Responding to Fake News in PR and Beyond
With the recent rise of fake news, it can be increasingly challenging to distinguish fact from fiction. Social media has become a particular platform for misinformation. Regardless of politics, fake news and misinformation pose challenges for those of us working in PR—and those of us on social media!
Public relations relies on media coverage in trusted outlets, through which clients build relationships with their audiences. However, audiences have grown less trusting of traditional mainstream news outlets and in some cases, are turning to alternative news sources for information. With social media becoming a popular vehicle for reading and spreading news articles, it’s easy for messages and facts to get lost in the noise. Forbes reported last year that 62% of American adults get news from a social media.
How can PR professionals react to the rise of fake news? While these points are certainly not exhaustive, I’ve done some research to provide tips on how to deal with fake news.
- Crisis communications planning could not be more essential.
As much as we would like to avoid it, our clients and organizations may fall victim to false rumours and stories. It’s important to have a plan for these types of scenarios before they happen, to ensure that a plan is in place to address these issues when and if a crisis happens. It’s also important to consider the medium through which to address the crisis, as it can have an impact on how your response is perceived by the public and on the reputation of your client.
- Avoid trolls and ignore the nasty comments. As PR writer and professional Robert Wynne wrote in Forbes, many of these individuals have a lot of time on their hands to be mean. It’s best to ignore them and not feed into the situation. Blocking them and responding to the issue in other ways is more prudent.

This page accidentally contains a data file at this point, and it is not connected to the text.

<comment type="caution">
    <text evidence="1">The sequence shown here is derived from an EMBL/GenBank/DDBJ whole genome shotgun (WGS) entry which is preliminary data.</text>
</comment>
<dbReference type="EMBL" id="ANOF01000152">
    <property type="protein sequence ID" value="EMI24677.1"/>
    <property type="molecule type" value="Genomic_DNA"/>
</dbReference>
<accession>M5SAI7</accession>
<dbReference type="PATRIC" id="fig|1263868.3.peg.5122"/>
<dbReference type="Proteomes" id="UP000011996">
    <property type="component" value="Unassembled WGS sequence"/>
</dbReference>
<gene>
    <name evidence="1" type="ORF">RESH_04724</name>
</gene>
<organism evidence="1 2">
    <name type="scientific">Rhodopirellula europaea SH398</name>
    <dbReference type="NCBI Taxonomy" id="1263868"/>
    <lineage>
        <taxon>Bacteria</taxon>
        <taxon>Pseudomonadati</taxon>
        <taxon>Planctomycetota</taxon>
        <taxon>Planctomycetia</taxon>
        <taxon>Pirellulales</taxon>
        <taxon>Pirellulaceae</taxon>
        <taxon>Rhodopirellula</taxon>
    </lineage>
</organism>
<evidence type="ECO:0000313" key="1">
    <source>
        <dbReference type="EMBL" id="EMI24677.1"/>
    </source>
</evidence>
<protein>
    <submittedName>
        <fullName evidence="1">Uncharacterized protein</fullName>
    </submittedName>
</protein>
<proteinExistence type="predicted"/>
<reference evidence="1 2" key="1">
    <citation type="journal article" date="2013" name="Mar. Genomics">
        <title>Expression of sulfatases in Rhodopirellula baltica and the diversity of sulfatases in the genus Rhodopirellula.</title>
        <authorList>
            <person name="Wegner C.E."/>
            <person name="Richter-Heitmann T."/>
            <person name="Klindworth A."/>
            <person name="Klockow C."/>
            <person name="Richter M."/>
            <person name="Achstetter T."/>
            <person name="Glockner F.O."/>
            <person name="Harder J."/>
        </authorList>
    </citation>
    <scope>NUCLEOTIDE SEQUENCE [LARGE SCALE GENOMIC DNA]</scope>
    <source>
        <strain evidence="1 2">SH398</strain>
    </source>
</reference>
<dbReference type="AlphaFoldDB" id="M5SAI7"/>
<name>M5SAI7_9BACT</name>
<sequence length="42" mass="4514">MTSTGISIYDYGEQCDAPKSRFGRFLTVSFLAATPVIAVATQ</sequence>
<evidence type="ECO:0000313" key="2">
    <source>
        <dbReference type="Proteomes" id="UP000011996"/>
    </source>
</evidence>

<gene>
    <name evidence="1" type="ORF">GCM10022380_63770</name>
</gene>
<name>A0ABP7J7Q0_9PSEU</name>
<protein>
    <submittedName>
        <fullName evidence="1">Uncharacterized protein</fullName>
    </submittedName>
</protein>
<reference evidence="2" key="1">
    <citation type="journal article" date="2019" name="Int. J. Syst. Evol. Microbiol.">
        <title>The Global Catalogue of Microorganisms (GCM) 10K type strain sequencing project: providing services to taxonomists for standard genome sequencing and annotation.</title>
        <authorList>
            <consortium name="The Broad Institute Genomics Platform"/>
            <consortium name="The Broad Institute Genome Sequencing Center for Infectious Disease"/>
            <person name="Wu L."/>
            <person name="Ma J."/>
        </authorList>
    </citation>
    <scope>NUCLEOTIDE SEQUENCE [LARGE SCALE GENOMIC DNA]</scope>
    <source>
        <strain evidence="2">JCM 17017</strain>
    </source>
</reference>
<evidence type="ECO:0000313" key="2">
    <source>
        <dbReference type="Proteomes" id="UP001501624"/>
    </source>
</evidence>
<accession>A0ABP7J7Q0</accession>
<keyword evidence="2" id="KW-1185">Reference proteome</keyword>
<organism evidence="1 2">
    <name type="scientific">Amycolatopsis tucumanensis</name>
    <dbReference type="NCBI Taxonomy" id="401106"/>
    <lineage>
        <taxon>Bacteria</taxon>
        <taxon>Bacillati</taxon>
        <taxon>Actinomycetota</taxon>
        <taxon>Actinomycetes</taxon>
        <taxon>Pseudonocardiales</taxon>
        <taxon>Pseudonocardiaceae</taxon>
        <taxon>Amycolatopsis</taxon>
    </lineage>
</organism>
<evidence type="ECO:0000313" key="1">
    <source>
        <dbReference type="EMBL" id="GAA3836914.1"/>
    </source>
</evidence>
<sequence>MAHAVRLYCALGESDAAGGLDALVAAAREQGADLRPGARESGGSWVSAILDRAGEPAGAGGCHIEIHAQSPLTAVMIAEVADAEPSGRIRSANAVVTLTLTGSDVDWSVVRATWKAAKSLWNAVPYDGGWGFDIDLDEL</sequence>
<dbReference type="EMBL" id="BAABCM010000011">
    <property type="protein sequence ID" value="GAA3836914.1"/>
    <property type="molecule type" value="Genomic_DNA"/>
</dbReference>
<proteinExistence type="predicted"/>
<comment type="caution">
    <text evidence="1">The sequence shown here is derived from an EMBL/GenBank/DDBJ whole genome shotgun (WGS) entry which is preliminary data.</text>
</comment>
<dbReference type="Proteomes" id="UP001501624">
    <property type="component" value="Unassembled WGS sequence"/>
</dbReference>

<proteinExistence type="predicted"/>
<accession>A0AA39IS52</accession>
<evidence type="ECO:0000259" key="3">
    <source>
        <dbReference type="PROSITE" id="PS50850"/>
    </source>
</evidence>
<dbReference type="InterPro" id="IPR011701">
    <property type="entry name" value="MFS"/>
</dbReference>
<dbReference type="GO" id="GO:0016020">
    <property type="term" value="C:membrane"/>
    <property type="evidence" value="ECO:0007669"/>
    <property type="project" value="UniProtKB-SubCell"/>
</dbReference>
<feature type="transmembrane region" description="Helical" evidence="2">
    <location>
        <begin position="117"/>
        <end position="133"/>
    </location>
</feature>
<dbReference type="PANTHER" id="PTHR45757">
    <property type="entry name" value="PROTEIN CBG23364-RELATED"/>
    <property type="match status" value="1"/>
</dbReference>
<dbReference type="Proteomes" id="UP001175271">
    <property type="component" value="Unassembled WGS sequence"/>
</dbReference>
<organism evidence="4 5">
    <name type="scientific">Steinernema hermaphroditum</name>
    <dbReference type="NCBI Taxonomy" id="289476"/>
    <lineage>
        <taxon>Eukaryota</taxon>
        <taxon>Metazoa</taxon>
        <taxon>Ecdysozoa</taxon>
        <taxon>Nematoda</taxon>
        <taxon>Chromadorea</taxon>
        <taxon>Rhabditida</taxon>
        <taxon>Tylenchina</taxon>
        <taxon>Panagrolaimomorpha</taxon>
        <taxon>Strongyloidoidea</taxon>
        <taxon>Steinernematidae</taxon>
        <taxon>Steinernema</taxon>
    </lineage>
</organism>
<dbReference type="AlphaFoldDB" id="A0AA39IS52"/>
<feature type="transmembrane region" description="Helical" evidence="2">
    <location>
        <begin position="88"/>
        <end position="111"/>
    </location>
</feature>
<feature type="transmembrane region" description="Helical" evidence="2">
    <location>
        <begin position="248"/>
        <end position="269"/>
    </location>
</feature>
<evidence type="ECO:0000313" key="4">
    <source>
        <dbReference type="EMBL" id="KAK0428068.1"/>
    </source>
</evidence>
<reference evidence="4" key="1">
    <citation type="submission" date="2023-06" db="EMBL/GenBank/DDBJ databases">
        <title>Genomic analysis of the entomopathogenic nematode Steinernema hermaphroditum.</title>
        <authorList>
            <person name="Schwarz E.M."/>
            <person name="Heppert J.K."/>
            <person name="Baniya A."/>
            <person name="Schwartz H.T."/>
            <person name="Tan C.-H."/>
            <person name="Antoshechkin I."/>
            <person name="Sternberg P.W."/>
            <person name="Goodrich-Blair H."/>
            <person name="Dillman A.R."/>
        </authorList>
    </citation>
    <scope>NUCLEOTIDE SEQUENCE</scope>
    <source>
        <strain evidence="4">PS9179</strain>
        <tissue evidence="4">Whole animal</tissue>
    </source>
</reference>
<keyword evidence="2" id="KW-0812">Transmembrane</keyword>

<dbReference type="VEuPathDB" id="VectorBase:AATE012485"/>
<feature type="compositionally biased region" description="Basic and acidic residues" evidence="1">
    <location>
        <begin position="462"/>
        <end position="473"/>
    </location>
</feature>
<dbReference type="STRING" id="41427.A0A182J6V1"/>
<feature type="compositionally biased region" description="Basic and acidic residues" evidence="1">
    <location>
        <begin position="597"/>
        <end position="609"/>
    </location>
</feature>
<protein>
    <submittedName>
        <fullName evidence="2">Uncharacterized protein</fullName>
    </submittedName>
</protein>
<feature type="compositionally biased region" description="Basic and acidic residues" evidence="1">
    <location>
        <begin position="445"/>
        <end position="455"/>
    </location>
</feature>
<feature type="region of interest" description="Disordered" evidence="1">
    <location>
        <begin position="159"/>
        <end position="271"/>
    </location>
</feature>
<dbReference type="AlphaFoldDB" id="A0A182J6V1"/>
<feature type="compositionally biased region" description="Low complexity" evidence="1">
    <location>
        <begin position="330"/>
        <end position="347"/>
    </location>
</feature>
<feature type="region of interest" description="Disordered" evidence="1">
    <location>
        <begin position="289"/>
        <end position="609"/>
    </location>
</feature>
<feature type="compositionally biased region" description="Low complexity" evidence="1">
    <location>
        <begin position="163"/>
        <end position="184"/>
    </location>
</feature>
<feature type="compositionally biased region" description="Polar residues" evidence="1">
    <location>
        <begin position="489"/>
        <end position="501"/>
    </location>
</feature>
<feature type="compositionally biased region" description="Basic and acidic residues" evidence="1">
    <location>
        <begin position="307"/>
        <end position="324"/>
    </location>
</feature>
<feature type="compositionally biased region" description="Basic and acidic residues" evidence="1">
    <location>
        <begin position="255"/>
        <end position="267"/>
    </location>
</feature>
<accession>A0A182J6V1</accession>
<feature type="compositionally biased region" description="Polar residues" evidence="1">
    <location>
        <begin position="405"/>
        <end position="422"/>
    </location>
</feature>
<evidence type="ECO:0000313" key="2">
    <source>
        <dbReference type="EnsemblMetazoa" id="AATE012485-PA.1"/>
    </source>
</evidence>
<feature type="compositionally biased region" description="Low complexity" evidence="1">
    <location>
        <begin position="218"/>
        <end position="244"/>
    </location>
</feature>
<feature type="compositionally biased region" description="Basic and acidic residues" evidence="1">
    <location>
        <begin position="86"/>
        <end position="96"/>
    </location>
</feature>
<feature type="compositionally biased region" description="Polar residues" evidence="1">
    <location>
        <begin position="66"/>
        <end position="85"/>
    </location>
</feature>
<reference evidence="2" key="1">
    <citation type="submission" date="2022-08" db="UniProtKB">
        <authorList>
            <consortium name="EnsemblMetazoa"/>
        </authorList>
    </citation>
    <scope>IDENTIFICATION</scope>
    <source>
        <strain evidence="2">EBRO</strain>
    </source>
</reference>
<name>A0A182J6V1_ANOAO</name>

- Focus on facts and transparency. UK-based PR publication PR Moment notes that transparency is a powerful tool in the PR pro’s arsenal. Being proactive and fully transparent about the facts is key to providing clarity to issues regarding misinformation. Honesty is a great policy!
We may encounter false information on social media outside of our professional lives too. Especially when scrolling through content multiple times a day, we may see headlines and remember only that message—whether or not the information is from a credible source.
Here are more tips on how to approach misinformation on social media:
- Share with care—though it’s tempting to hit the share button right away, make sure you’ve read the full article of what you’re sharing first.
- Do your own fact checking—do a quick search to see if the same information is cited in other reputable media outlets (eg. CBC, BBC, and CNN among others). If so, it’s likely a credible story.